مقایسه عوامل خطر در شخصیت بولیمیا و آسیب شناسی قمار
|کد مقاله||سال انتشار||مقاله انگلیسی||ترجمه فارسی||تعداد کلمات|
|32514||2007||6 صفحه PDF||سفارش دهید||4907 کلمه|
Publisher : Elsevier - Science Direct (الزویر - ساینس دایرکت)
Journal : Comprehensive Psychiatry, Volume 48, Issue 5, September–October 2007, Pages 452–457
Objective The objective of the study was to assess the predictive value of personality profiles to classify individuals with bulimia nervosa (BN), pathological gambling (PG), and a nonpsychiatric comparison group while controlling for sex. Methods The sample comprised 270 BN (241 women, 29 men), 429 PG (42 women, 387 men), and 96 comparison (nonpsychiatric) subjects (35 women, 61 men). All patients were consecutively admitted to our Psychiatry Department and were diagnosed according to the Diagnostic and Statistical Manual of Mental Disorders, Fourth Edition, Text Revision criteria. We administered the Temperament and Character Inventory–Revised as well as other clinical indices. Multinomial and binary logistic regression models adjusted for age and stratified by sex were used to assess the predictive value of personality in relation to group status. Results In comparison to controls, high Novelty Seeking (P < .001) was specifically associated with a diagnosis of PG. Independently of sex, low Self-Directedness was associated with both BN (P < .001) and PG (P < .001). Some sex-specific differences were also observed; namely, women with BN and PG displayed higher Harm Avoidance and Cooperativeness than control women, whereas men with PG reported higher Reward Dependence and Persistence than control men. Conclusions Our results suggested that, whereas there are some shared personality traits between BN and PG when compared with healthy controls, there are also some sex- and diagnostic-specific personality traits that weigh against the consideration of BN as an impulse control disorder.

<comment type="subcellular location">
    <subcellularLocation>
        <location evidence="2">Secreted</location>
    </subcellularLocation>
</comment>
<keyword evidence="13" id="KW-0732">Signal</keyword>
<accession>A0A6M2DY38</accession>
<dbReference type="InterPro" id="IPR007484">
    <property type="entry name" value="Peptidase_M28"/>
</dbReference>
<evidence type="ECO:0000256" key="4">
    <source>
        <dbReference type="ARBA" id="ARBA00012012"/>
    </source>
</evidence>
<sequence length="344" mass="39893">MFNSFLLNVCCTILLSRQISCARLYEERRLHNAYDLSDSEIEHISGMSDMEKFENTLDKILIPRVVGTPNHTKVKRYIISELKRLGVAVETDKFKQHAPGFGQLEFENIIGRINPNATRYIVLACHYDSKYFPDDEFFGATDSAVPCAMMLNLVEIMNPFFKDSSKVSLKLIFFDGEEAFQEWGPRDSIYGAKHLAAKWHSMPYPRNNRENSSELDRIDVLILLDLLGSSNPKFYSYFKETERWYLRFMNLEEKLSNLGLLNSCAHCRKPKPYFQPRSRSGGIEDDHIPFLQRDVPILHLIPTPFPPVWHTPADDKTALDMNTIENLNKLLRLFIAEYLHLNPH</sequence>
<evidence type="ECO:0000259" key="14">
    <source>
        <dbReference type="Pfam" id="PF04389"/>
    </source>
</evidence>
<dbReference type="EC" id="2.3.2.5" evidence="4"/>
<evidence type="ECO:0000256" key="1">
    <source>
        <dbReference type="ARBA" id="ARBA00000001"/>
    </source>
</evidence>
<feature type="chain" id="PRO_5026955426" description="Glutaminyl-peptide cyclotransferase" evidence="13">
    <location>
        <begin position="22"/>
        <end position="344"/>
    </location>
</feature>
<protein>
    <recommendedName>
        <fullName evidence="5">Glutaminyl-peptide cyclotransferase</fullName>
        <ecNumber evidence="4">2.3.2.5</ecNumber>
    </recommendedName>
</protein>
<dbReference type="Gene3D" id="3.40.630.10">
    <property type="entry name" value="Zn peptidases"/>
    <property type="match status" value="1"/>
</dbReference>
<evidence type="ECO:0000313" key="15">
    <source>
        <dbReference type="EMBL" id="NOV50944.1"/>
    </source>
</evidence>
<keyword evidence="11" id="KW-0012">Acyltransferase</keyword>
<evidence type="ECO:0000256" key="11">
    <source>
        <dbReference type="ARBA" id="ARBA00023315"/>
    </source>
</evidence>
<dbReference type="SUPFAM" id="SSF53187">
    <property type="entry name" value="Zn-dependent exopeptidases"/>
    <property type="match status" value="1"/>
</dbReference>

The Diagnostic and Statistical Manual of Mental Disorders, Fourth Edition, Text Revision (DSM-IV-TR) impulse control disorders include pathological gambling (PG), pyromania, kleptomania, intermittent explosive disorder, and trichotillomania, as well as impulse control disorders not otherwise specified. Overall, these disorders are characterized by a “failure to resist an impulse, drive, or temptation to perform an act that is harmful to the person or to others” (see APA, 2000) . This clinical description might also be applicable to some symptoms of eating disorders (EDs), especially bulimia nervosa (BN). In this respect, shared vulnerabilities have been described in impulse control disorders and EDs. In particular, BN and PG have been hypothesized to be associated with dysfunction in the brain's reward system , ,  and . Such underlying processes might explain the reinforcing efficacy of both gambling and binge eating and purging. Insofar as personality profiles are hypothesized to reflect underlying neurotransmitter function ,  and , they may be a valuable window into the nature of this dysfunction and a means to identify similarities and differences between the 2 disorders both in men and women. Although many studies of EDs have explored impulsivity as a behavior or as a personality trait, the relation between EDs and diagnosed impulse control disorders has rarely been investigated. The few studies that have studied impulse control disorders in individuals with EDs report a lifetime prevalence ranging from 3% to 24% . These numbers and the association of these disorders to impulsivity have led some authors to propose the existence of a subgroup of eating-disordered patients, specifically BN patients, called multi-impulsive bulimia ,  and . This subgroup of patients displays more frequently comorbidity with alcohol abuse and other impulsive behaviors such as self-harm, shoplifting, and others, as well as a family history of alcohol abuse. In general psychiatric populations, individuals who also present with impulse control disorders tend to report earlier age of onset and greater severity of the primary disorder, greater comorbidity, and poorer prognosis  and . The literature on the personality profile of individuals with PG is quite inconsistent. Most studies focus on impulsivity and sensation seeking, so studies addressing the general personality profile of these patients are scarce and inconclusive. Whereas some studies report high scores on impulsivity  and , others do not find differences in comparison to healthy controls . Some have resolved these disagreements by proposing the existence of subgroups of pathological gamblers . In contrast, the literature on personality of BN patients is more consistent, with reports of high impulsivity, lack of goal direction, harm avoidance, and, paradoxically, sensation seeking, together with increased rates of cluster B and, to a lesser degree, cluster C personality disorders , ,  and . The relatively frequent presence of impulsivity (both as a trait and as behavior) in BN has favored the consideration of this diagnosis as an impulse control disorder. However, scarce evidence exists to evaluate this proposition. On the other hand, although sex differences on personality traits and profiles are well known in the literature ,  and , studies that analyze this topic in-depth are lacking both in BN and PG. The markedly different sex distribution in both disorders (higher proportion of men in PG and of women in BN) is surely one of the main causes of this theoretical flaw. Bulimic men report greater body satisfaction, lower drive for thinness, higher perfectionism, greater interpersonal distrust, and more frequent homosexuality than bulimic women ,  and . The functional significance of both bulimic symptoms and gambling could also differ across the sexes . Given this proposed association between BN and impulse control disorders, we assessed the predictive value of personality profiles to classify individuals with BN (with no history of PG), individuals with PG (with no history of an ED), and healthy control subjects while controlling for the effect of sex. Theoretically, as temperamental features predate the onset of axis I psychiatric disorders, we applied a different approach to the measure of these differences by using personality as a predictive factor of diagnosis, instead of simply comparing personality profiles among groups. We hypothesized that BN would share some similarities in personality traits with other impulse control disorders (namely, PG) but that there would also be differences between both disorders enough to consider BN as a different diagnosis in relation to impulse control disorders. Secondly, we hypothesized that there would be sex-specific differences between both disorders.